by the United Nations Human Rights Office and Inter-American Commission on Human Rights
Uruguay, 25 October 2017
Excellencies, Colleagues and friends,
I am extremely glad to be here, with you - the men and women of the Inter-American Commission, who uphold the human rights of the people of the Americas, as well as the human rights defenders present.
I want to say, first, that I honour your work, and the remarkable tradition of human rights that has long been a part of the Americas. In a few weeks, when we launch a year-long commemoration of the Universal Declaration of Human Rights, and celebrate its 70 years, we will also be commemorating the American Declaration of the Rights of Man, which preceeded the UDHR by eight months and in many ways paved its way. Many leaders of countries, and thinkers from across the Americas played essential roles in insisting on the existence and the clear and unequivocal language of the UDHR, and I believe the world's peoples can be grateful.
We are here to launch, together, a new and deeper programme of joint action on behalf of human rights defenders, and this is a topic of the utmost importance. In recent years, human rights defenders in this region have increasingly been targeted by attacks – by killings, above all. In 2016, three-quarters of the homicides of human rights defenders around the world took place in the Americas – a shocking statistic. Moreover, as the Inter-American Commission pointed out in February, 41% of those killed were men and women standing up against extractive or development projects, people were defending the right to land and natural resources of indigenous communities.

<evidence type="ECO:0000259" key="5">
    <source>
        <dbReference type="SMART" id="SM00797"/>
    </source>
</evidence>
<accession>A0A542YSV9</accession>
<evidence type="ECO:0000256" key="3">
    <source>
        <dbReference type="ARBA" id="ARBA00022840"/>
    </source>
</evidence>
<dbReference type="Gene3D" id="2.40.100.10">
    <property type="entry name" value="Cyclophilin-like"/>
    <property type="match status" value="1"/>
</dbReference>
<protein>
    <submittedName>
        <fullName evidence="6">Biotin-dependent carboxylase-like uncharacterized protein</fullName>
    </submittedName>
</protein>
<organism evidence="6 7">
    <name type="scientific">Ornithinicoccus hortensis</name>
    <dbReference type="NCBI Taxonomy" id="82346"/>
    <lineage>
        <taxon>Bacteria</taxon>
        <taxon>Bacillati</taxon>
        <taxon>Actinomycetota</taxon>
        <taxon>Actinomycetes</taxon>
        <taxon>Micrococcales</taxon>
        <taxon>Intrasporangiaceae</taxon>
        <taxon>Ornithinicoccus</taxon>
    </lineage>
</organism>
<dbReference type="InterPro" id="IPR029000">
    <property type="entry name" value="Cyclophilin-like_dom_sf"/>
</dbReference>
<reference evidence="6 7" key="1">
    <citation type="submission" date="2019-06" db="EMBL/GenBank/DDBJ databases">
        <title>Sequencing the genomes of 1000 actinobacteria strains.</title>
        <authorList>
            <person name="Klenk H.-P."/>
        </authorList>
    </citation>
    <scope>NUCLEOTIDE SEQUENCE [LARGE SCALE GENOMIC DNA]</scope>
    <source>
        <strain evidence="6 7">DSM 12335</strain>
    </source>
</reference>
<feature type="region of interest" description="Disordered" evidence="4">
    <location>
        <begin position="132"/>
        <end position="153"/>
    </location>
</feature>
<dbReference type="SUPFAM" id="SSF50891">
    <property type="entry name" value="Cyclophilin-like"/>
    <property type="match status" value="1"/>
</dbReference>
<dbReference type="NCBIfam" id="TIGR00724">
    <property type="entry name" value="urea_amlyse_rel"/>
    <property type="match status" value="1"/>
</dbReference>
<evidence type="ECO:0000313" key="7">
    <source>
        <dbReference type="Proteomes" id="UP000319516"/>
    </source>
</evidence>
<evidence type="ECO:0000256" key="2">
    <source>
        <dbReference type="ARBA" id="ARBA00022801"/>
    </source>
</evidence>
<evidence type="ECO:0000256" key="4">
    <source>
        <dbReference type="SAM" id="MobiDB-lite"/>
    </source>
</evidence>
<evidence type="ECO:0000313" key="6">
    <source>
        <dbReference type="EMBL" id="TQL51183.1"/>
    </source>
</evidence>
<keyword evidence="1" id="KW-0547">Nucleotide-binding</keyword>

The widespread impunity for these crimes makes this tragic situation even more deplorable. These were ordinary men and women standing up to defend their rights – fighting illegal logging, mining projects, defending ancestral land.
Human rights defenders in the Americas region also facegthreats, smear campaigns, and misuse of judicial systems to coerce them into silence or to punish them with lengthy sentences. The IACHR has noted groundless allegations or complaints, extended criminal proceedings, "manipulation of criminal law" and the criminalisation of people who defend rights to the "environment or land; campesino,, indigenous, and Afro-descendent leaders; the defense of labor rights by union leaders; the defense of sexual and reproductive rights; and the defense of the rights of LGBT persons".
Hundreds of men and women have been subjected to arbitrary arrest, incommunicado detention, ill-treatment and even torture. Many more run the risk of violent attacks by private individuals involved with business interests or powerful criminal gangs. In a growing number of cases, people have been subjected to reprisals because of their work with my Office, the Inter-American Commission on Human Rights, and other international human rights mechanisms.
It has become absolutely essential to protect the voices, the work and even the lives of human rights defenders across the Americas.